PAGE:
It’s true. After almost 40 years at their current location, Hilgartner Natural Stone Company, Inc is moving… again.
Hilgartner’s Baltimore City shop (which has been home to my studio since I earned my MFA from MICA’s Rinehart School of Sculpture in 2008) has moved a number of times since their founding in 1863, always due to the expansion of the railroad system. Stone shops prior to the modern era needing to be adjacent to the railways that provided their material and delivered their work. This current move is a bit more about development, property values and a new neighbor (who will remain namesless) that showed up rolling deep in card tables and slot machines . . .
I and all of my considerable baggage will be going with them to our new location, still in beautiful Charm City, at:
That’s between Westport and Carroll Park in South Baltimore, for those of you familiar with the City– the Washington Blvd Exit (#51) off 95, for those of you that aren’t.
While I will miss the frenetic energy of Cross Street in Federal Hill– with it’s Ravens & Orioles fans flooding the area on game day, and it’s charming-drunken-post-collegiate-frat-boy atmosphere that begins on Friday and lingers through Monday morning . . . I and the rest of the Hilgartner team are looking forward to the vastly improved shop, offices, showroom, gallery, and STUDIO that our new home will provide!
Many thanks to those who recently have seen fit to help document my soon-to-be-former studio space through their writers, photographers & videographers: Jenny Carson and the Walters Art Museum, The Smithsonian American Art Museum, The Baltimore Sun, HOME & DESIGN Magazine, The Baltimore Business Journal, and BmoreArt.
The original part of the “new” shop was a WWII era foundry, so a far bit of renovation has been undertaken and still continues–but don’t worry–we are ready to roll and will be fully operational in no time.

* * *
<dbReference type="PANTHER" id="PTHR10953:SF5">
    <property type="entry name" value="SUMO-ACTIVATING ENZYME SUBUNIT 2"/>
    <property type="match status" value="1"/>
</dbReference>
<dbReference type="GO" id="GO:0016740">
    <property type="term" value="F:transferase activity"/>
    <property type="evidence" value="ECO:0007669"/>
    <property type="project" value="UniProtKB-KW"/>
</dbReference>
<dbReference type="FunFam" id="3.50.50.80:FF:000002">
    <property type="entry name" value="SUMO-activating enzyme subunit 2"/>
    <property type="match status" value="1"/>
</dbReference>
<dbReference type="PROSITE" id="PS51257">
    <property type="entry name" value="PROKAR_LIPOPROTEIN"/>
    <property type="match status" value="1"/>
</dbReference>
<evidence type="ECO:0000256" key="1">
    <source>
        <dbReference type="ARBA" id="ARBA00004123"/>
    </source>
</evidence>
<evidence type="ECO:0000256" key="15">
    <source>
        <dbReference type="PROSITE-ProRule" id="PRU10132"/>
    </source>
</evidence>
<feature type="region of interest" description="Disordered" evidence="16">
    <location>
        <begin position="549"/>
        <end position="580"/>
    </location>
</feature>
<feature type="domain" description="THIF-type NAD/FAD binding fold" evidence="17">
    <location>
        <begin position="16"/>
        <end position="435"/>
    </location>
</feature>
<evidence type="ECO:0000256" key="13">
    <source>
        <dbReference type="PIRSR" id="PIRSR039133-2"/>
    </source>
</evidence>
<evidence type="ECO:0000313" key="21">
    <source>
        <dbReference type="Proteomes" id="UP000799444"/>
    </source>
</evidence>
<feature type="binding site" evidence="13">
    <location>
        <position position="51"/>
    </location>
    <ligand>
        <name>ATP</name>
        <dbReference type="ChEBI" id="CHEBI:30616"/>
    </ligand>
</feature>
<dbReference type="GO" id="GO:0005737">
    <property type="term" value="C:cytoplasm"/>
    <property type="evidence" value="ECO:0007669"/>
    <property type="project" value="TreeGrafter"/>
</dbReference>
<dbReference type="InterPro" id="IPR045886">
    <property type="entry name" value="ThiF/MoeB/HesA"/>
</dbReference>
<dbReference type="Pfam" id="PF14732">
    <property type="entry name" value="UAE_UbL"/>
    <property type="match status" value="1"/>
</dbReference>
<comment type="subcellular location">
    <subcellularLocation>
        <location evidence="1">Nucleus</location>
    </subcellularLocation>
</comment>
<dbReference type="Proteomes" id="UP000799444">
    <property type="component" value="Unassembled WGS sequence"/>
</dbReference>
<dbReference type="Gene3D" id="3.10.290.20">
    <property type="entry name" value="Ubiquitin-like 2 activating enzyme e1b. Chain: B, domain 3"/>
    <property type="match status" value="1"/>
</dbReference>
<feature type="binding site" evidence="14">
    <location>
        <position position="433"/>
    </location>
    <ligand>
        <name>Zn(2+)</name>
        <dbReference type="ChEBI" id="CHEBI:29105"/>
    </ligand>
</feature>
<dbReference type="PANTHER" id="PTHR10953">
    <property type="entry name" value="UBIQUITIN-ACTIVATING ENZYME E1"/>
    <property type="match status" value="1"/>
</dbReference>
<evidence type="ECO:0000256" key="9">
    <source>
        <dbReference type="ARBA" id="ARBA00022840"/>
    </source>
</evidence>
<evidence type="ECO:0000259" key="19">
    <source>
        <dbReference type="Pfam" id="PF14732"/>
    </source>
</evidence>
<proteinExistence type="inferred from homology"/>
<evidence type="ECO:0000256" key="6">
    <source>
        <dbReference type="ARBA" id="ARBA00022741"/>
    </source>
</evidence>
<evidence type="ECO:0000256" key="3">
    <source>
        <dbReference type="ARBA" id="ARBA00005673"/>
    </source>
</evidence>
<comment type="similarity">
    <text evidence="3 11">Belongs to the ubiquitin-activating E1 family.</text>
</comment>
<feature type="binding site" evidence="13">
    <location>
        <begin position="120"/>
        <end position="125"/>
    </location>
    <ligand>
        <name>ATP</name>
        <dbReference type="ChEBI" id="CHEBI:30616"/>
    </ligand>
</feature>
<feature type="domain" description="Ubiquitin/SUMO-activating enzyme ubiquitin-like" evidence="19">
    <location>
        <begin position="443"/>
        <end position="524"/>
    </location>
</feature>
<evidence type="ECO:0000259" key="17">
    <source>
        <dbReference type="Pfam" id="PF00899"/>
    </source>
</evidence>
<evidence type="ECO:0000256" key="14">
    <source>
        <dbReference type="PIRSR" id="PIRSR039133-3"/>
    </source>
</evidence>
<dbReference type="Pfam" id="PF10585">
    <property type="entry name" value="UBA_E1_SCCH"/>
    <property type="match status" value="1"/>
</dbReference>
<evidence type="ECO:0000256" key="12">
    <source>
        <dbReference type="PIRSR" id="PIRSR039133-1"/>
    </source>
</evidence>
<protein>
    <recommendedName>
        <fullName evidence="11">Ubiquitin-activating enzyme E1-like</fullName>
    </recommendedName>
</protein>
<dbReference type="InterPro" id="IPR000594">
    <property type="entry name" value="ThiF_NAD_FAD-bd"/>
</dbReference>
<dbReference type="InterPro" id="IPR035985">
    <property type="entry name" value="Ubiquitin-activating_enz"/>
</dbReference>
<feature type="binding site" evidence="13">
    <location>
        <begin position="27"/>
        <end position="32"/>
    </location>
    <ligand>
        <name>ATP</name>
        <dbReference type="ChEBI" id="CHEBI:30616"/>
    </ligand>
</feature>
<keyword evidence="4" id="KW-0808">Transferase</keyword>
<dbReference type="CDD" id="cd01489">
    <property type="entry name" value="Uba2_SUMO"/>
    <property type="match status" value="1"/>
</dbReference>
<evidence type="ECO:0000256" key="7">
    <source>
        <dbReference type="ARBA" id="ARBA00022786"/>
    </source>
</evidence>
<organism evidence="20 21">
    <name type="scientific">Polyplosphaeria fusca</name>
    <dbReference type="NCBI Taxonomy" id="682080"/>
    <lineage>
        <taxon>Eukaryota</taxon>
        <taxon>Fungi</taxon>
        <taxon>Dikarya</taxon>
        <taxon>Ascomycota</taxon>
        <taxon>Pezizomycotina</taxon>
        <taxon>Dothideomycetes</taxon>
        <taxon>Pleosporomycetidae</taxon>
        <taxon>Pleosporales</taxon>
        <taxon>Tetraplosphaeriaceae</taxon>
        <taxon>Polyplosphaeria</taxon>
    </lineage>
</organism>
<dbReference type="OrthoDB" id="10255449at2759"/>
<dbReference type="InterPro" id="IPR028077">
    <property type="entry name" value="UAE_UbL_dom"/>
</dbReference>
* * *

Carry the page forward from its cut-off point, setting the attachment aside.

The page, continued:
So please excuse the current hiccup in our work schedule. We will all be back to rocking out and making heaps of dust in no time!
May 18, 2015
Living Marble: A Contemporary- Historical Collaboration at the Walters, BmoreArt
The Walters Art Museum is widely known as a house of rare objects of antiquity, but not a place for contemporary art . . .read more.
It’s my great surprise and honor to be sharing ink in Sunday The Baltimore Sun News Paper this morning with, not only #Rinehart & Oprah Winfrey, but fellow Baltimore-boy, Mike Rowe !!! #rad
You can check out the article, Carving Out a Legacy, about the Walters Art Museum show online too: http://www.baltimoresun.com/entertainment/arts/bs-ae-walters-rinehart-20150411-story.html#page=1
Rough Stone to Living Marble
The video documentary, produced by curator Jenny Carson, that is currently on view in the Walters Art Museum show, Rinehart’s Studio: Rough Stone to Living Marble, can be seen here by clicking this link or the image above. The short film about the process of creating stone sculptures and the relationship between the “sculptor” and the “carver” focuses on Rineharts works, a stone sculpture fabrication shop in Italy, and my own studio here in Baltimore at Hilgartner Natural Stone. If you’ve got 5 mins– check it out! Better yet–go see the show!
Rough Stone to Living Marble
Written by: Jenny Carson
Cinematography: Tarek Turkey
Narrator: Dillin Olshonsky
Finally some killer photos by Geoff Graham of the second glove in the series focusing on some of the hand-wear I’ve accumulated. This railroad “engineer” style glove reminds me of the type of gloves my grandfather wore. His family immigrated to the States and worked on the railroads in Upstate NY.